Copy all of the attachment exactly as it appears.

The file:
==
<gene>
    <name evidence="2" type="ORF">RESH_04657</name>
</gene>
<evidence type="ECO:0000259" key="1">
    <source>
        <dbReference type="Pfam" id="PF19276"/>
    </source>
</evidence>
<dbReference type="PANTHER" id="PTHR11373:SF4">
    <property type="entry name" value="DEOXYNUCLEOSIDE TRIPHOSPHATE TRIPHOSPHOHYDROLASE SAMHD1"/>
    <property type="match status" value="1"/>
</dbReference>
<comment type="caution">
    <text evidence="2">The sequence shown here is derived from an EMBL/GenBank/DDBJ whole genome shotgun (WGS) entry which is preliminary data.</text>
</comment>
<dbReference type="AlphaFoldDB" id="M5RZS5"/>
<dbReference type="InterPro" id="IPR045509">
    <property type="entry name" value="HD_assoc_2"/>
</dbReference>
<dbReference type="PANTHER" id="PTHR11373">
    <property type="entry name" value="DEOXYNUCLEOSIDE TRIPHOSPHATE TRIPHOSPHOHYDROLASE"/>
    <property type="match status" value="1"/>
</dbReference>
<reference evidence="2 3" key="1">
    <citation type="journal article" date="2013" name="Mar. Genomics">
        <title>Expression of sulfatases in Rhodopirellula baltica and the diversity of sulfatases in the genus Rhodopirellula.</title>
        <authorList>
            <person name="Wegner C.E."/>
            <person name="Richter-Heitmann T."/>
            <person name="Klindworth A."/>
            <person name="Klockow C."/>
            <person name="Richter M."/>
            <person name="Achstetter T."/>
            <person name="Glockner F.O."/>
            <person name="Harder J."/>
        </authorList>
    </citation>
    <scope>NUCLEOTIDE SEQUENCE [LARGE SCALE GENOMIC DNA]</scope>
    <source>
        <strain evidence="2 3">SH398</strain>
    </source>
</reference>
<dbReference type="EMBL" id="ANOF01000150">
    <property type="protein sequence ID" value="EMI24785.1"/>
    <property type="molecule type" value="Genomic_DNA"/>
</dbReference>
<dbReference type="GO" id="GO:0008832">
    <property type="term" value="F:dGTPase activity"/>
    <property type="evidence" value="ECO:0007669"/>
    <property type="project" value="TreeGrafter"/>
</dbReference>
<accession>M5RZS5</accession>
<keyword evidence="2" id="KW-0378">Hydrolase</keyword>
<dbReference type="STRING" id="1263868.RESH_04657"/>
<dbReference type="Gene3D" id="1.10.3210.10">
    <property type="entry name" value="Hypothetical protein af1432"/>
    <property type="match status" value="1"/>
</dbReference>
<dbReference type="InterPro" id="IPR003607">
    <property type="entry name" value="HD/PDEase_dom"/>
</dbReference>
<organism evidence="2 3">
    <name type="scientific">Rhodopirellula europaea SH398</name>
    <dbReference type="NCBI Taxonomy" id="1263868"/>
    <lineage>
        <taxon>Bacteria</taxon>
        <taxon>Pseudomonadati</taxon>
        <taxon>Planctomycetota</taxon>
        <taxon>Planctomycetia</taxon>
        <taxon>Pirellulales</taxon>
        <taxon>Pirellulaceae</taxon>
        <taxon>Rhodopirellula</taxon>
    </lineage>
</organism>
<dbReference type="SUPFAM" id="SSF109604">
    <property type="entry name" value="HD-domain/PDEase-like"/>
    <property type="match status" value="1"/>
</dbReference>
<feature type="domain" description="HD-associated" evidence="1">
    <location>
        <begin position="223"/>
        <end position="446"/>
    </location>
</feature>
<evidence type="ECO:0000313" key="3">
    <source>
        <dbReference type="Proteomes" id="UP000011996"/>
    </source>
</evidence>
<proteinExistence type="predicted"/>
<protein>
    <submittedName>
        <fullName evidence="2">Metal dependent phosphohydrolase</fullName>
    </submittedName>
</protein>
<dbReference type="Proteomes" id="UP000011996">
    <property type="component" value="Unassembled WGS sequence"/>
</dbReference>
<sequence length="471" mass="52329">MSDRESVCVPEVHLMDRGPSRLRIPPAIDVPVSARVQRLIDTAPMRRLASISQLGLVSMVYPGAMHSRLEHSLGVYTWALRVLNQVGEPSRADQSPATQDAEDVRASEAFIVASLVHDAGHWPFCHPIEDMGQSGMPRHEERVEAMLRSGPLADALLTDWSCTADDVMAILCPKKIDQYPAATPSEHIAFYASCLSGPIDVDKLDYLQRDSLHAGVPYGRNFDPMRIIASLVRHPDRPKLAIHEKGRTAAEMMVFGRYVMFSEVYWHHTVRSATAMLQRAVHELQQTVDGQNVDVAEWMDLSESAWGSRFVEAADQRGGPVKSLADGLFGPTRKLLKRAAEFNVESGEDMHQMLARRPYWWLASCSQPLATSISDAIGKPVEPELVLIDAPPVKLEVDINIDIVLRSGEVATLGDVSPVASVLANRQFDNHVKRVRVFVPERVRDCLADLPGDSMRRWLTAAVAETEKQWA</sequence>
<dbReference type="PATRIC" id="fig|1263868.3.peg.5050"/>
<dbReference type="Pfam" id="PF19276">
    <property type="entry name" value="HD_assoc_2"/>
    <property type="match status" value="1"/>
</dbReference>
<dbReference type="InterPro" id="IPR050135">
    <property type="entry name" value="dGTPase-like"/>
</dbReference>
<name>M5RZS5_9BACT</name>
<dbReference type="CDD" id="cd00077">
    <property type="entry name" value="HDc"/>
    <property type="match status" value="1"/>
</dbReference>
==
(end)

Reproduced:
<gene>
    <name evidence="2" type="ORF">RESH_04657</name>
</gene>
<evidence type="ECO:0000259" key="1">
    <source>
        <dbReference type="Pfam" id="PF19276"/>
    </source>
</evidence>
<dbReference type="PANTHER" id="PTHR11373:SF4">
    <property type="entry name" value="DEOXYNUCLEOSIDE TRIPHOSPHATE TRIPHOSPHOHYDROLASE SAMHD1"/>
    <property type="match status" value="1"/>
</dbReference>
<comment type="caution">
    <text evidence="2">The sequence shown here is derived from an EMBL/GenBank/DDBJ whole genome shotgun (WGS) entry which is preliminary data.</text>
</comment>
<dbReference type="AlphaFoldDB" id="M5RZS5"/>
<dbReference type="InterPro" id="IPR045509">
    <property type="entry name" value="HD_assoc_2"/>
</dbReference>
<dbReference type="PANTHER" id="PTHR11373">
    <property type="entry name" value="DEOXYNUCLEOSIDE TRIPHOSPHATE TRIPHOSPHOHYDROLASE"/>
    <property type="match status" value="1"/>
</dbReference>
<reference evidence="2 3" key="1">
    <citation type="journal article" date="2013" name="Mar. Genomics">
        <title>Expression of sulfatases in Rhodopirellula baltica and the diversity of sulfatases in the genus Rhodopirellula.</title>
        <authorList>
            <person name="Wegner C.E."/>
            <person name="Richter-Heitmann T."/>
            <person name="Klindworth A."/>
            <person name="Klockow C."/>
            <person name="Richter M."/>
            <person name="Achstetter T."/>
            <person name="Glockner F.O."/>
            <person name="Harder J."/>
        </authorList>
    </citation>
    <scope>NUCLEOTIDE SEQUENCE [LARGE SCALE GENOMIC DNA]</scope>
    <source>
        <strain evidence="2 3">SH398</strain>
    </source>
</reference>
<dbReference type="EMBL" id="ANOF01000150">
    <property type="protein sequence ID" value="EMI24785.1"/>
    <property type="molecule type" value="Genomic_DNA"/>
</dbReference>
<dbReference type="GO" id="GO:0008832">
    <property type="term" value="F:dGTPase activity"/>
    <property type="evidence" value="ECO:0007669"/>
    <property type="project" value="TreeGrafter"/>
</dbReference>
<accession>M5RZS5</accession>
<keyword evidence="2" id="KW-0378">Hydrolase</keyword>
<dbReference type="STRING" id="1263868.RESH_04657"/>
<dbReference type="Gene3D" id="1.10.3210.10">
    <property type="entry name" value="Hypothetical protein af1432"/>
    <property type="match status" value="1"/>
</dbReference>
<dbReference type="InterPro" id="IPR003607">
    <property type="entry name" value="HD/PDEase_dom"/>
</dbReference>
<organism evidence="2 3">
    <name type="scientific">Rhodopirellula europaea SH398</name>
    <dbReference type="NCBI Taxonomy" id="1263868"/>
    <lineage>
        <taxon>Bacteria</taxon>
        <taxon>Pseudomonadati</taxon>
        <taxon>Planctomycetota</taxon>
        <taxon>Planctomycetia</taxon>
        <taxon>Pirellulales</taxon>
        <taxon>Pirellulaceae</taxon>
        <taxon>Rhodopirellula</taxon>
    </lineage>
</organism>
<dbReference type="SUPFAM" id="SSF109604">
    <property type="entry name" value="HD-domain/PDEase-like"/>
    <property type="match status" value="1"/>
</dbReference>
<feature type="domain" description="HD-associated" evidence="1">
    <location>
        <begin position="223"/>
        <end position="446"/>
    </location>
</feature>
<evidence type="ECO:0000313" key="3">
    <source>
        <dbReference type="Proteomes" id="UP000011996"/>
    </source>
</evidence>
<proteinExistence type="predicted"/>
<protein>
    <submittedName>
        <fullName evidence="2">Metal dependent phosphohydrolase</fullName>
    </submittedName>
</protein>
<dbReference type="Proteomes" id="UP000011996">
    <property type="component" value="Unassembled WGS sequence"/>
</dbReference>
<sequence length="471" mass="52329">MSDRESVCVPEVHLMDRGPSRLRIPPAIDVPVSARVQRLIDTAPMRRLASISQLGLVSMVYPGAMHSRLEHSLGVYTWALRVLNQVGEPSRADQSPATQDAEDVRASEAFIVASLVHDAGHWPFCHPIEDMGQSGMPRHEERVEAMLRSGPLADALLTDWSCTADDVMAILCPKKIDQYPAATPSEHIAFYASCLSGPIDVDKLDYLQRDSLHAGVPYGRNFDPMRIIASLVRHPDRPKLAIHEKGRTAAEMMVFGRYVMFSEVYWHHTVRSATAMLQRAVHELQQTVDGQNVDVAEWMDLSESAWGSRFVEAADQRGGPVKSLADGLFGPTRKLLKRAAEFNVESGEDMHQMLARRPYWWLASCSQPLATSISDAIGKPVEPELVLIDAPPVKLEVDINIDIVLRSGEVATLGDVSPVASVLANRQFDNHVKRVRVFVPERVRDCLADLPGDSMRRWLTAAVAETEKQWA</sequence>
<dbReference type="PATRIC" id="fig|1263868.3.peg.5050"/>
<dbReference type="Pfam" id="PF19276">
    <property type="entry name" value="HD_assoc_2"/>
    <property type="match status" value="1"/>
</dbReference>
<dbReference type="InterPro" id="IPR050135">
    <property type="entry name" value="dGTPase-like"/>
</dbReference>
<name>M5RZS5_9BACT</name>
<dbReference type="CDD" id="cd00077">
    <property type="entry name" value="HDc"/>
    <property type="match status" value="1"/>
</dbReference>